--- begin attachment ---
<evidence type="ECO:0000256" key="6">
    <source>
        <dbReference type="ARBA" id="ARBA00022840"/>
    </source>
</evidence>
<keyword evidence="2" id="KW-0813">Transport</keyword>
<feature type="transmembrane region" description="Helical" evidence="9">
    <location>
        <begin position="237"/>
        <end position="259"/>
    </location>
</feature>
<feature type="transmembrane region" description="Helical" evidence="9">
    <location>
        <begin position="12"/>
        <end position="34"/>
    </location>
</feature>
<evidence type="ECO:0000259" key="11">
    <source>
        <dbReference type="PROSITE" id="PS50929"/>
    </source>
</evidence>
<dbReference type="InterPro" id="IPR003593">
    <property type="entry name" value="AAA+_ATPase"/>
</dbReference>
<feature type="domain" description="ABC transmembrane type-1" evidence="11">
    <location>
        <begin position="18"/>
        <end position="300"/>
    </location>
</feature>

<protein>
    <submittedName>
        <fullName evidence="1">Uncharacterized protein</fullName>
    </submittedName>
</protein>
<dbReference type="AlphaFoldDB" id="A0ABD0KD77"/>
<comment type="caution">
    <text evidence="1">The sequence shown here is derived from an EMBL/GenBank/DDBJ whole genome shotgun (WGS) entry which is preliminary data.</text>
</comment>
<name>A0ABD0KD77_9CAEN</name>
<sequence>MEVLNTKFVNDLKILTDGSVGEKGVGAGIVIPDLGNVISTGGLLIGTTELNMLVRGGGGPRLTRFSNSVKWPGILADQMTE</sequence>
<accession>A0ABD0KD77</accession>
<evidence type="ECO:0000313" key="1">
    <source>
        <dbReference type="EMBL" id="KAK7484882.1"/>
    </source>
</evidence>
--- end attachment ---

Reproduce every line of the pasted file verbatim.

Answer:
<evidence type="ECO:0000256" key="6">
    <source>
        <dbReference type="ARBA" id="ARBA00022840"/>
    </source>
</evidence>
<keyword evidence="2" id="KW-0813">Transport</keyword>
<feature type="transmembrane region" description="Helical" evidence="9">
    <location>
        <begin position="237"/>
        <end position="259"/>
    </location>
</feature>
<feature type="transmembrane region" description="Helical" evidence="9">
    <location>
        <begin position="12"/>
        <end position="34"/>
    </location>
</feature>
<evidence type="ECO:0000259" key="11">
    <source>
        <dbReference type="PROSITE" id="PS50929"/>
    </source>
</evidence>
<dbReference type="InterPro" id="IPR003593">
    <property type="entry name" value="AAA+_ATPase"/>
</dbReference>
<feature type="domain" description="ABC transmembrane type-1" evidence="11">
    <location>
        <begin position="18"/>
        <end position="300"/>
    </location>
</feature>

<protein>
    <submittedName>
        <fullName evidence="1">Uncharacterized protein</fullName>
    </submittedName>
</protein>
<dbReference type="AlphaFoldDB" id="A0ABD0KD77"/>
<comment type="caution">
    <text evidence="1">The sequence shown here is derived from an EMBL/GenBank/DDBJ whole genome shotgun (WGS) entry which is preliminary data.</text>
</comment>
<name>A0ABD0KD77_9CAEN</name>
<sequence>MEVLNTKFVNDLKILTDGSVGEKGVGAGIVIPDLGNVISTGGLLIGTTELNMLVRGGGGPRLTRFSNSVKWPGILADQMTE</sequence>
<accession>A0ABD0KD77</accession>
<evidence type="ECO:0000313" key="1">
    <source>
        <dbReference type="EMBL" id="KAK7484882.1"/>
    </source>
</evidence>